Promoting Sexual and Reproductive Health and HIV/AIDS Education and Services
The problem and importance of the intervention
Sexual and reproductive health includes physical and physiological processes and functions in addition to psychological and emotional aspects. It encompasses young people’s capacity to decide if and when to have children, the ability to remain free from disease and unplanned pregnancies, freedom to express one’s own sexual identity and feelings in the absence of repression, coercion and sexual violence, and the presence of mutuality and fulfilment in relationships.
Throughout the international literature on reproductive health, and more especially within that pertaining to HIV/AIDS, young people are frequently characterized as being an ‘at risk’ group for STIs, unwanted pregnancy and a variety of other sexual health problems. In some accounts, it is their very ‘youthfulness’, which is seen as the cause of the problem. It is often assumed that young people are or ought to be ‘innocent’ about sexual matters. Yet evidence from around the world shows that many young people are sexually active from their mid-teens. Furthermore, the gap between first sexual experience and the formation of a regular partnership or marriage has increased in recent years. Given this, it is essential that national and international health and development efforts focus on the special needs of young people, particularly in relation to their sexual and reproductive health.
Furthermore, youth is a critical time for laying the foundations for healthy sexuality. Many young people make good use of familial and societal resources to acquire the knowledge, skills and means they need for developing positive approaches to sexuality. However, where such supportive environments are somehow unavailable, a range of inter-linked sexual and reproductive health problems may occur including HIV/AIDS and other sexually transmitted infections, unwanted pregnancies, unsafe abortions and early childbearing. Globally, especially HIV/AIDS poses an unprecedented threat to the health of young people. The highest rates of infection occur in people aged between 15 and 24 years old. Moreover, in the hardest affected countries, millions of children and young people have lost one or both parents to the epidemic. Yet, not all young people are equally vulnerable.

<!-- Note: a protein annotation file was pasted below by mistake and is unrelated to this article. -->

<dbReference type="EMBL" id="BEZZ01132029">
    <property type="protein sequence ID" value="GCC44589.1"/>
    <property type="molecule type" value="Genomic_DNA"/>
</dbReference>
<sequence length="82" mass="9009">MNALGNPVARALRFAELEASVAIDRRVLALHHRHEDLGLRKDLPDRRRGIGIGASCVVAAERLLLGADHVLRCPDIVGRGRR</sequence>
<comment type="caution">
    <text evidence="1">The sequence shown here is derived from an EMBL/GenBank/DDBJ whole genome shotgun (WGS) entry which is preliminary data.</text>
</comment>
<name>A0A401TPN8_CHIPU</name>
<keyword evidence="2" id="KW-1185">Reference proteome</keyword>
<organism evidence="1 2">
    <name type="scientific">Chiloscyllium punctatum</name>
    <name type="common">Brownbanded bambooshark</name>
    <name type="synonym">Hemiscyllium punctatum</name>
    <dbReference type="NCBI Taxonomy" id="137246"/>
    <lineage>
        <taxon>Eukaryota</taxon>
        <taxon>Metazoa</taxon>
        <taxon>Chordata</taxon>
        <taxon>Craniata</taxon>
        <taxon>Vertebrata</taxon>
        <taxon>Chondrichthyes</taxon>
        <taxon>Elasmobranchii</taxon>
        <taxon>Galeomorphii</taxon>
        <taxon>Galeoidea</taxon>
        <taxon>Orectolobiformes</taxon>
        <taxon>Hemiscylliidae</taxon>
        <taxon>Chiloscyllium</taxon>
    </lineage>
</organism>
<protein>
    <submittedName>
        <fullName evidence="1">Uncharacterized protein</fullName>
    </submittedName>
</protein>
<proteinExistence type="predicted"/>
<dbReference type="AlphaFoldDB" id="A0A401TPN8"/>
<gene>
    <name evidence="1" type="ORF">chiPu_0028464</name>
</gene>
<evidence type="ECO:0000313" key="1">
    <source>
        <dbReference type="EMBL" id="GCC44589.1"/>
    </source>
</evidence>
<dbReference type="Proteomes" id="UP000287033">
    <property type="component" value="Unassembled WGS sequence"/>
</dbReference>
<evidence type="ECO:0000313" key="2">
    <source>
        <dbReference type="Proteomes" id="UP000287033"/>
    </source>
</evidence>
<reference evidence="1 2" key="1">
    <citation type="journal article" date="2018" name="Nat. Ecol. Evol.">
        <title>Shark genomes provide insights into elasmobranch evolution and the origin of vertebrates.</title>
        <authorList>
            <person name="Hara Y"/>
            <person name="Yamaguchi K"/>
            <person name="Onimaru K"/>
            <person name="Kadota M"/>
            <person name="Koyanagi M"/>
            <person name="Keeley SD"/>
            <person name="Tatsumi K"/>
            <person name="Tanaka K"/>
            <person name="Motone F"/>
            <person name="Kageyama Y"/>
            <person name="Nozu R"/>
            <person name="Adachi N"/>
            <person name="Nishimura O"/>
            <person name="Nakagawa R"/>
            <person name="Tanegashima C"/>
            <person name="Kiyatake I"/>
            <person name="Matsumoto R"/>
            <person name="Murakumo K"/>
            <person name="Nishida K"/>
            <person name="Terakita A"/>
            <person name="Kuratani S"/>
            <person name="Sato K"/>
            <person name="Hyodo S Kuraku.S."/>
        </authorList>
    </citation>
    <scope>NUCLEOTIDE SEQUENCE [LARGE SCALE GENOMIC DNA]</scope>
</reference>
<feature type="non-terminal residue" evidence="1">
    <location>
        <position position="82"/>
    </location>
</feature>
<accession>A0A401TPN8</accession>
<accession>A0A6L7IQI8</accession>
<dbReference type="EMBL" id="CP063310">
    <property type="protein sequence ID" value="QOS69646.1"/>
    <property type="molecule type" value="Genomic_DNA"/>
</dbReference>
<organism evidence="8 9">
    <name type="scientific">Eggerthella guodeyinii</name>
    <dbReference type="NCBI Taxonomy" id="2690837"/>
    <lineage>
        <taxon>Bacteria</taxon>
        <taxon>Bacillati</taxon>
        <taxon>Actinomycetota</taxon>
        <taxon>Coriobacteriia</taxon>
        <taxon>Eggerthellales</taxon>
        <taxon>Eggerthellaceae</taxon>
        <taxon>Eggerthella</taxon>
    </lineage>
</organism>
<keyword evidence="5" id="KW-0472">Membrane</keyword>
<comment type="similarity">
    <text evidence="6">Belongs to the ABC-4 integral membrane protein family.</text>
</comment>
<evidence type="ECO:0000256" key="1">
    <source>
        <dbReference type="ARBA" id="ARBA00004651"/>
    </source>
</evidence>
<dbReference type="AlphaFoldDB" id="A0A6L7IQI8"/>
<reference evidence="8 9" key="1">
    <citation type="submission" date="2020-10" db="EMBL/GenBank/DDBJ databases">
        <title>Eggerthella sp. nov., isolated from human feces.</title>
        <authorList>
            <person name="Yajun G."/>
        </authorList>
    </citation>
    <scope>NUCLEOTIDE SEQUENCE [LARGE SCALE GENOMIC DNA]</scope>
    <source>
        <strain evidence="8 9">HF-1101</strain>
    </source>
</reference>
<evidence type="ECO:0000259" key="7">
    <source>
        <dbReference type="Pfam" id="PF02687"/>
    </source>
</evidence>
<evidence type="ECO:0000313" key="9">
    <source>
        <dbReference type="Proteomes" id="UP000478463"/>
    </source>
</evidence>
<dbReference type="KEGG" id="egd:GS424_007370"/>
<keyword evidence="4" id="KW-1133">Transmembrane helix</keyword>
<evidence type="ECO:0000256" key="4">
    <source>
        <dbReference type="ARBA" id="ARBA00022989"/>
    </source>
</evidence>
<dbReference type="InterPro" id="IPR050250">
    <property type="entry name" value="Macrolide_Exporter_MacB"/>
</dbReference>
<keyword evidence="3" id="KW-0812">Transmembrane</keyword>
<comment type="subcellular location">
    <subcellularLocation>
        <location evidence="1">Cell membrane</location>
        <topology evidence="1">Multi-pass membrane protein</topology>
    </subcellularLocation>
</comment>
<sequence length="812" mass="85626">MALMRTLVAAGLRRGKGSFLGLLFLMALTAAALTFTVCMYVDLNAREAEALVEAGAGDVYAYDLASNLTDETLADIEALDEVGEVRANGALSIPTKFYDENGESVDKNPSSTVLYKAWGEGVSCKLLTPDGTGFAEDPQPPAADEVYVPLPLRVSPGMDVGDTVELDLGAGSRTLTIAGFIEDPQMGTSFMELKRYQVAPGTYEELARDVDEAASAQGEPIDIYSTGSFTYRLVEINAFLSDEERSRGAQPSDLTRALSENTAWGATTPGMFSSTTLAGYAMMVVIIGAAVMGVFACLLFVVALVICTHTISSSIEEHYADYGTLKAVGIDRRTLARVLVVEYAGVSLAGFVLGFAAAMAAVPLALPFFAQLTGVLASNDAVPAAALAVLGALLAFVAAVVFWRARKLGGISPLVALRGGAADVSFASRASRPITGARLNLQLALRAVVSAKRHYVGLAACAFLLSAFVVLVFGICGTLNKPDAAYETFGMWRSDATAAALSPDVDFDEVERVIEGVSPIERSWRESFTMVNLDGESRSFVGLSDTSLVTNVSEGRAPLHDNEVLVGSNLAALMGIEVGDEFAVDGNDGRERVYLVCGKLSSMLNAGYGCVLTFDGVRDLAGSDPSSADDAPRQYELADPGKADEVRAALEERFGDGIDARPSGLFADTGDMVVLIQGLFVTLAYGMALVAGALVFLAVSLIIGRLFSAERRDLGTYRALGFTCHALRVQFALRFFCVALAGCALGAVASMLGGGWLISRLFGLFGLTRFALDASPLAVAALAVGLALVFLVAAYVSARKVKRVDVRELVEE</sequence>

For effective intervention program in Ethiopia resources alone are not enough. In addition to this, it requires knowledge of the nature of the problem /STI and HIVAIDS/ in our country along with each community and locality contexts. Moreover, socioeconomic and cultural factors (eg, poverty, human rights, religion) that affect the intensification of the problem must be addressed.
In contexts of complex vulnerability such as the above, the existing actors of young people to take charge of their lives may be very limited. Multi-levelled actions, sensitive to the contextual and environmental factors structuring young people’s lives, will be required in order to bring about change. With respect to the promotion of sexual and reproductive health, such measures should aim to create an enabling and supportive environment in which risk reduction can occur. SIT promotion efforts therefore consist of two principal components: the reduction of risk through specific prevention, care and impact-alleviation efforts; and the reduction of vulnerability through more broad based social, cultural and economic change. Generally, for achieving the intervention program behavioral change among the community and truly multispectral response has a significant impact.
Improved behavioral change on sexual and reproductive health practices and reduced new HIV infection among the target groups in the target areas
- Improve people’s knowledge to be more comprehensive on SRH and HIV/AIDS and how to change their knowledge into safe practices
- Nurture the social and cultural environments which protect and advance women’s and adolescents’ sexual and reproductive health
- Increase access to and utilization of family planning methods and ensure safe pregnancy outcomes for 15,000 young girls and mothers (a minimum of 3000 women and girls in each operational area of Nia)
- Contribute towards the reduction of child morbidity and mortality by addressing 10,000 children in the target areas.
- Reduce HIV/AIDS transmission among 15000 the most at-risk population and other community members who face relatively higher risk
- Increase the response of households and community to economic crises inflicted by HIV/AIDs pandemic and the protection
Selected interventions areas
- Human sexuality and gender relations
- Women and girls development
- Adolescent and youth SRH and HIV/AIDS
- Safe motherhood and child survival
- HIV/AIDS Prevention, Care and Support
- Referral linkages for the target people for SRH and HIV/AIDS services
- Capacity enhancement of in-school and out-of-school clubs to promote SRH and HIV/AIDS education, discussions and dialogues, etc
- Youths in the intervention areas
- Domestic workers/girls and women/
- Commercial sex workers
- Vulnerable women
- A peer education scheme
- Holding ongoing discussion sessions with community leaders to secure long-term support despite the changing nature of migrant communities,
- Using community meetings for the STI and HIV/AIDS education component and using various sport events( Great run, Women run, football…) to bring the communities together,
- Community mobilization through sensitization workshops
- Awareness and Media Engagement